Hailed by The New York Times as a “vocally luminous young soprano,” JESSICA RIVERA is quickly establishing herself as one of the most creatively inspired vocal artists of her generation. The intelligence, dimension, and spirituality that she infuses in her performances on the international concert and opera stages have garnered Rivera unique artistic collaborations with many of today’s most celebrated composers including John Adams, Osvaldo Golijov and Nico Muhly, and has brought her together in collaboration with such esteemed conductors as Bernard Haitink, Sir Simon Rattle, Esa-Pekka Salonen, Robert Spano and Michael Tilson Thomas. Her appearance in A Flowering Tree offered the artist her debut with the Berliner Philharmoniker and Sir Simon Rattle, and she gave additional performances, under the composer’s baton, with the San Francisco Symphony and with the London Symphony Orchestra at the Barbican Centre. The London performances were recorded and have been released commercially on the Nonesuch Records label. Rivera made her European operatic debut as Kitty Oppenheimer in Peter Sellars’ acclaimed production of John Adams’ Doctor Atomic with the Netherlands Opera, a role that also served for her debut at the Lyric Opera of Chicago: she joined the roster of the Metropolitan Opera this season for its new production of Doctor Atomic under the direction of Alan Gilbert. Other engagements of 2008/09 include concert performances of Doctor Atomic with Robert Spano and the Atlanta Symphony Orchestra, El Niño with David Robertson and the Saint Louis Symphony Orchestra, excerpts from Nixon in China with the Pittsburgh Symphony under the direction of Adams, and A Flowering Tree with the Tokyo Symphony Orchestra, the Los Angeles Philharmonic, and at Lincoln Center’s Mostly Mozart Festival. Last year she joined Miguel Harth-Bedoya and the Fort Worth Symphony as well as Michael Christie and the Phoenix Symphony for Mahler Symphony No. 4 and Bramwell Tovey and the Los Angeles Philharmonic, as Micaëla, in a concert performance of Carmen at the Hollywood Bowl. Rivera also tours Spain in performances of Osvaldo Golijov’s celebrated La Pasión según San Marcos with the Schola Cantorum de Caracas. The artist made her critically acclaimed Santa Fe Opera debut in the summer of 2005 as Nuria in the world premiere of the revised edition of Osvaldo Golijov’s Ainadamar. She reprised the role for the 2007 Grammy Award winning Deutsche Grammophon recording of the work with the Atlanta Symphony Orchestra under Robert Spano, and bowed in the Peter Sellars staging at Lincoln Center, Opera Boston, as well as in performances at the Barbican Centre, the Adelaide Festival of Arts, and the Ojai and Ravinia Festivals. The artist’s first performances of Margarita Xirgu in Ainadamar, a role created by Dawn Upshaw, occurred in the summer of 2007 at the Colorado Music Festival under the baton of Michael Christie. Rivera has sung Susanna in Le nozze di Figaro and Musetta in La bohème with the Los Angeles Opera. As a member of the prestigious Los Angeles Opera Resident Artist Program for three seasons, she received critical acclaim from The New York Times for creating the role of Anastasia in the world premiere of Nicholas and Alexandra. She also sang Rosina in Il barbiere di Siviglia, as well as roles in Peter Grimes, The Queen of Spades, Lohengrin, La Traviata, The Merry Widow, Die Zauberflöte, Gianni Schicchi, Don Giovanni and Nabucco.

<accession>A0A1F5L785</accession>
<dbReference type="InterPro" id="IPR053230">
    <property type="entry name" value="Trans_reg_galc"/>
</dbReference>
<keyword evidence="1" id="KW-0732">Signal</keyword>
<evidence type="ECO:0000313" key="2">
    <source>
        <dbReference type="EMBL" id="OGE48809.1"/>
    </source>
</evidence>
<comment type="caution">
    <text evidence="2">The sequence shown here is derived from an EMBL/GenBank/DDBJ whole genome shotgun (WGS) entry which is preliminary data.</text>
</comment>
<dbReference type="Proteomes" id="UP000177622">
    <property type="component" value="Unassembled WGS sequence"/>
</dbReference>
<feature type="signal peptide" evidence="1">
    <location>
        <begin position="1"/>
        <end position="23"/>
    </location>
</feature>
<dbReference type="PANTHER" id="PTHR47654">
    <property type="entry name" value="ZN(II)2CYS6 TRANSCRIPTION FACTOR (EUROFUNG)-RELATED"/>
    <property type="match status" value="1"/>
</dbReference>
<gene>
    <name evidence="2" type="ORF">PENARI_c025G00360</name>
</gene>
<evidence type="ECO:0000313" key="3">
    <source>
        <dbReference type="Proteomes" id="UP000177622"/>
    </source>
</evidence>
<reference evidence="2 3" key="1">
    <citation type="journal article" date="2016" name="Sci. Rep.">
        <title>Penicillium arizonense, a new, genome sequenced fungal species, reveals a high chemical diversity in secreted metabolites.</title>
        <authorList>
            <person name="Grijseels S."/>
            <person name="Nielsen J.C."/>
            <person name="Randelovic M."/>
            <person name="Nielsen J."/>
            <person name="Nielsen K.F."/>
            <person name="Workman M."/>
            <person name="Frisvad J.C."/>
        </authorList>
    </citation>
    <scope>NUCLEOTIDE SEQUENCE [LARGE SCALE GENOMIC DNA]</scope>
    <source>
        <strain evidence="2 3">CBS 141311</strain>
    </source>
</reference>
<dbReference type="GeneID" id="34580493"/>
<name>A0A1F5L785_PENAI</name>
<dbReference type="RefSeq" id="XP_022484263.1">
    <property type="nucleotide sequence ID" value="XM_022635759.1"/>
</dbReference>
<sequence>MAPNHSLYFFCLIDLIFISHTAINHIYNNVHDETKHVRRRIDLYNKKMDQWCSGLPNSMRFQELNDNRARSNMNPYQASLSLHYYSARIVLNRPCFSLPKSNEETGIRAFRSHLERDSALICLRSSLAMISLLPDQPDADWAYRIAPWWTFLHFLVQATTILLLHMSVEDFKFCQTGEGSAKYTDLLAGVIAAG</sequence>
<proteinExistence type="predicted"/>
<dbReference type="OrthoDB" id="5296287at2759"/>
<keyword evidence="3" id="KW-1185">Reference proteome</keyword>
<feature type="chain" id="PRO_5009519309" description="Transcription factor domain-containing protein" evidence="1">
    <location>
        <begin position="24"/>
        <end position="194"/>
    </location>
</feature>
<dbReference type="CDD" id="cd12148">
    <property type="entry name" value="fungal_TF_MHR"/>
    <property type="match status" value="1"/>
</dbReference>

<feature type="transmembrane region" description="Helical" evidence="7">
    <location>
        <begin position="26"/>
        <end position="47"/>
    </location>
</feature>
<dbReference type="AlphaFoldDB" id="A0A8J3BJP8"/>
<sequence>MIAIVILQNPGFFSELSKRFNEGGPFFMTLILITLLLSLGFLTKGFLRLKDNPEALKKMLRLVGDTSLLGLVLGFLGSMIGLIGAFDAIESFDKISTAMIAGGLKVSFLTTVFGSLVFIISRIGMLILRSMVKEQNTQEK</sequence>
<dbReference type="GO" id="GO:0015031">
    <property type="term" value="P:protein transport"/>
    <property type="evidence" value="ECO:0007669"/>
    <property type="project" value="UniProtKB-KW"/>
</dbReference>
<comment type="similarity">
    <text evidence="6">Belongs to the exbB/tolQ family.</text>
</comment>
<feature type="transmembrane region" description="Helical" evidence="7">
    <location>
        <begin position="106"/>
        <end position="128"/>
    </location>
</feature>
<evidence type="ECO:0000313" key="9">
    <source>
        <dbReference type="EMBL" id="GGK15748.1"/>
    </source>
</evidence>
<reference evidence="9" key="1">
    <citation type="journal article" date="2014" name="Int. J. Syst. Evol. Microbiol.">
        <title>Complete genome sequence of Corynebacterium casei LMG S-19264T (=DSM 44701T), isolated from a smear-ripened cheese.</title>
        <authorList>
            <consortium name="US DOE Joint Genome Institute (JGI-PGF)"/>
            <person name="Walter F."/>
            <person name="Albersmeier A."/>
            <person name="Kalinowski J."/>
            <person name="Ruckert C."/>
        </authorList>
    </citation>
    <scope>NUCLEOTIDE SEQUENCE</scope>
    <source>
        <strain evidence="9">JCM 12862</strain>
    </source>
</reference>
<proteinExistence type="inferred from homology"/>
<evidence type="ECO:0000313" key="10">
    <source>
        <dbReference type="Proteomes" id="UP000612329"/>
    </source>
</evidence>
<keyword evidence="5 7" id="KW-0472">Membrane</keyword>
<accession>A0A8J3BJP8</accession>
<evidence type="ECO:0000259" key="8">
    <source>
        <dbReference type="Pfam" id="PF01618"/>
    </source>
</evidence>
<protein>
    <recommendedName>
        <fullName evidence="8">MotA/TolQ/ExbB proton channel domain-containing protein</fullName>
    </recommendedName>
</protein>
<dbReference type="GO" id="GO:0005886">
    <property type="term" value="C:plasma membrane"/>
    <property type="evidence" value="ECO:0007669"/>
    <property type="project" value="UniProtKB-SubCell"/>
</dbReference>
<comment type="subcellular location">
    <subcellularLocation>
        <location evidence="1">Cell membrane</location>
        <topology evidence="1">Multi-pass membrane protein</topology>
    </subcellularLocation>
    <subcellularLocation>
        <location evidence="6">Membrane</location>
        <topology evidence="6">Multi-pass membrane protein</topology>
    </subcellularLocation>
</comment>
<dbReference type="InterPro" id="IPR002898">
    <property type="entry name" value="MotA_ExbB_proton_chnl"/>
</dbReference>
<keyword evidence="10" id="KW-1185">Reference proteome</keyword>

A native of Miami, tenor RUSSELL THOMAS is quickly establishing himself as one of the most exciting vocal and dramatic talents on the international opera and concert scene, most recently as the first-Prize winner of the prestigious “Competizione dell’Opera” in Dresden. Thomas’ current projects include Tamino in The Magic Flute at the Metropolitan Opera, his debut as the Duke of Mantua in Rigoletto with the Arizona Opera, and the Steuermann in Der fliegende Holländer with Atlanta Opera. Thomas also reprises his role of the Prince for John Adams’ A Flowering Tree with the Lincoln Center’s Mostly Mozart Festival, the Perth International Festival and the Tokyo Symphony Orchestra. Other notable debuts are the role of Mao Tse-Tung in Adams’ Nixon In China with the Pittsburgh Symphony and the composer conducting as well as concerts of Schubert’s Mass No. 6 with the Houston Symphony and Hans Graf. He also performed George Walker’s Lilacs with the Philadelphia Orchestra at Verizon Hall and Carnegie Hall/Stern Auditorium, conducted by Charles Dutoit, as well as the tenor soloist in Michael Tippett’s A Child Of Our Time as part of Jessye Norman’s Honor! Festival at Carnegie Hall/Stern Auditorium. In addition, Thomas appeared at Carnegie’s Weill Hall for the Marilyn Horne Foundation in a joint recital that was part of the mezzo’s 75th birthday celebration. Future plans include returns to the Metropolitan Opera as Foresto in Verdi’s Attila, as the Steuermann in Wagner’s Der fliegende Holländer and to the Welsh National Opera as Pinkerton in Madama Butterfly. Recent engagements included Tamino in The Magic Flute for Welsh National Opera, Malcolm in Macbeth for the Metropolitan Opera, as well as appearances at Festival d’Aix-en-Provence where he reprised his role of the Sultan in Zaide and A Flowering Tree at the Concertgebouw in Amsterdam, among other concert and recital engagements. Other past notable appearances include his recording for Elektra/Nonesuch of Adams’ A Flowering Tree with the London Philharmonic Orchestra and performances of the same role with Sir Simon Rattle and the Berlin Philharmonic, Handel’s Messiah with the New Jersey Symphony, Rossini’s Stabat Mater with Florida Grand Opera Chorus, and the U.S. Premier of Lorenzitti’s Messe A Grande Symphonie with the Miami Bach Society. Mr. Thomas also recorded Thomas Sleeper’s Aceldama: Field of Blood for Albany Records. An alumnus of the prestigious Lindemann Young Artist Development Program of the Metropolitan Opera, Russell Thomas was also a member of Seattle Opera Young Artist Program, a Roger R. Hinkley artist at the Florida Grand Opera, a Gerdine Young Artist with Opera Theatre of St Louis, an apprentice at the Sarasota Opera and was proud to take part in the 2005 and 2006 Marlboro Music Festivals. He holds a Bachelor’s Degree of Music in Performance from the New World School of the Arts.